This episode hit the Black Mirror sweet spot: it was tender and creepy at the same time.
A young couple, Martha (Hayley Atwell) and Ash (Domhnall Gleason), are moving out to a house in the country. She’s an artist of some kind. He, well, tends to update social media a lot. Sadly, Ash is killed the day after the move-in in a car accident while returning the rental van by himself.
But this is Black Mirror. How can we make it worse? Well, a friend can tell Martha that there’s this service that can replicate a dead loved one’s personality based off his or her social media output, and seeing Martha so down, she signs Martha up. Martha wants nothing to do with this, as distraught as she is, but then she realizes she’s pregnant. And when the e-mail from “Ash” comes in, she talks to him. And it sure sounds like him. It makes his sorts of jokes and all. She even talks to him by phone. She’s really missing the guy, and this seems so close.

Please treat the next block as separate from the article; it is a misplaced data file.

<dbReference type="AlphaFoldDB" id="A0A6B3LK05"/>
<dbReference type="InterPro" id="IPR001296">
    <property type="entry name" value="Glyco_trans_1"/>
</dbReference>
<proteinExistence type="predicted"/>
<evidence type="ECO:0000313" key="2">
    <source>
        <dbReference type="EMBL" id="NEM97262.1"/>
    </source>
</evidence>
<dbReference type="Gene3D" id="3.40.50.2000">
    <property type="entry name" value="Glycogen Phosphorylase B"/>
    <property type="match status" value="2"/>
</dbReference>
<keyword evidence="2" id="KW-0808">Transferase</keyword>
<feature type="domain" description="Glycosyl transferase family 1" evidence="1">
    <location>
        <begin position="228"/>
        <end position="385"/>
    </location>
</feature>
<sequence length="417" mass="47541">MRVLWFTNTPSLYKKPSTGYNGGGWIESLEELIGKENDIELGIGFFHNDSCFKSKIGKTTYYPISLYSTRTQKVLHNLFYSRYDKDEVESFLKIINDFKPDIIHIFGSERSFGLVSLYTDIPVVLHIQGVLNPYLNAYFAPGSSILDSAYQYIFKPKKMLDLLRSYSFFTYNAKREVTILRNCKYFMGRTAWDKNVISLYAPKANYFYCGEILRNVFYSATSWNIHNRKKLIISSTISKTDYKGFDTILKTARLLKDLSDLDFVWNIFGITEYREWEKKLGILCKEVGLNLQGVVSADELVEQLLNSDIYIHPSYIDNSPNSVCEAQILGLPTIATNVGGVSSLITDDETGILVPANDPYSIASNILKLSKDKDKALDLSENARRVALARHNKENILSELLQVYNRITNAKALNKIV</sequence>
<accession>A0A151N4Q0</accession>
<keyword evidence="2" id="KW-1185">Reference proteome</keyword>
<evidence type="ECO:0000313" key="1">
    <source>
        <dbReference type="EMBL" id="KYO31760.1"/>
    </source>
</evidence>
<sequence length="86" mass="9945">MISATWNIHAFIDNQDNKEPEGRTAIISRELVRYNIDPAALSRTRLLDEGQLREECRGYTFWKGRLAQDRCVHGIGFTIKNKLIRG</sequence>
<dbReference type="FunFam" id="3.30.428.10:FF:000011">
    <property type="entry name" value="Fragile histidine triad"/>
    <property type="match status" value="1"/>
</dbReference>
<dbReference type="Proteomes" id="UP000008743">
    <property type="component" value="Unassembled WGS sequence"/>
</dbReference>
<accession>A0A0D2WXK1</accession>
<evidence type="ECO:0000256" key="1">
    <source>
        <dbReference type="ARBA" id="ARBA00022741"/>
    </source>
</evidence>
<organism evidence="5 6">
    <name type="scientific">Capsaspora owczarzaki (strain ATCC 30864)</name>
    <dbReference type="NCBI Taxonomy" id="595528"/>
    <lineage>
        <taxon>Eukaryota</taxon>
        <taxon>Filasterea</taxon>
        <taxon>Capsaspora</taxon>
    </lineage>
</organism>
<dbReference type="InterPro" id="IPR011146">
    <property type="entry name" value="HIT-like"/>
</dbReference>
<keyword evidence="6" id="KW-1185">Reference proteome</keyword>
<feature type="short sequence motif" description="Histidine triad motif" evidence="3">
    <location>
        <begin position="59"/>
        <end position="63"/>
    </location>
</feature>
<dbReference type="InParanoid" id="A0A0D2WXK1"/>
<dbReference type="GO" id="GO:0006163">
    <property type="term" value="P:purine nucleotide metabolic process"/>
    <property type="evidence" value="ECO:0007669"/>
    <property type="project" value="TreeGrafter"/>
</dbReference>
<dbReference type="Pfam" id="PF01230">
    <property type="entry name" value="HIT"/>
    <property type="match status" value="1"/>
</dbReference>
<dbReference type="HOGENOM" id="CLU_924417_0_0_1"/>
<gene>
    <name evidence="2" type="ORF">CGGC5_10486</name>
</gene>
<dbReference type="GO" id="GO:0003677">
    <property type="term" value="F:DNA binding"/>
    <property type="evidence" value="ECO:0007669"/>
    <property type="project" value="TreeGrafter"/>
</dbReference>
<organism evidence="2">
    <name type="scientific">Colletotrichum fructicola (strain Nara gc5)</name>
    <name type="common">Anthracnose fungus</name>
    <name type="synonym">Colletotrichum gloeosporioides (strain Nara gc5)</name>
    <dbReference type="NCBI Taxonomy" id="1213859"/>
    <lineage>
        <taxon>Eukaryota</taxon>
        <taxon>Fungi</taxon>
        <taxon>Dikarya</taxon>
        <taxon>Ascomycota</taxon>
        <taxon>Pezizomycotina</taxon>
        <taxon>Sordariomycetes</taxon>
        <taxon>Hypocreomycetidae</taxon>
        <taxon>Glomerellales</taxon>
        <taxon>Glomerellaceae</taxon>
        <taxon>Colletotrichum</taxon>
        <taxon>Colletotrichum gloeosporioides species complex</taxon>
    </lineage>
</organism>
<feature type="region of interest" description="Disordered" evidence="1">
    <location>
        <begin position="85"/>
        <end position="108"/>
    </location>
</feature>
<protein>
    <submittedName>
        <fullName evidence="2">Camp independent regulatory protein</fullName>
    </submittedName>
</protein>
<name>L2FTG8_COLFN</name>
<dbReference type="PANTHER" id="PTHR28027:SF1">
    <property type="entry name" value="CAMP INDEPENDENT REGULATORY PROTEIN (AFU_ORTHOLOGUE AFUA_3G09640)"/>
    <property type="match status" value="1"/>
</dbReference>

And really, why not take it another step and order the experimental android double that you can download the AI into?
That sure seemed like a good idea, but Martha soon learns a harsh lesson: it may look almost exactly like Ash, it may speak in his voice, and it may be dynamite in the sack, but it’s still not Ash. If Ash didn’t share it online in one form or another, the android doesn’t know it. He doesn’t argue. He doesn’t react emotionally unless told to. He’s flat and lifeless, and that makes him more painful than losing Ash in the first place.
It also means Martha can’t tell Robo-Ash to destroy himself, because then he’ll do a mostly convincing begging for his life moment and she can’t bear to get rid of the thing.
What does she do? She puts it in the attic and lets her daughter, years down the road, visit Robo-Ash on weekends and her birthday. And she’ll live with that heartbreaking regret for the rest of her days.
See? Tender and creepy. And deeply, deeply sad.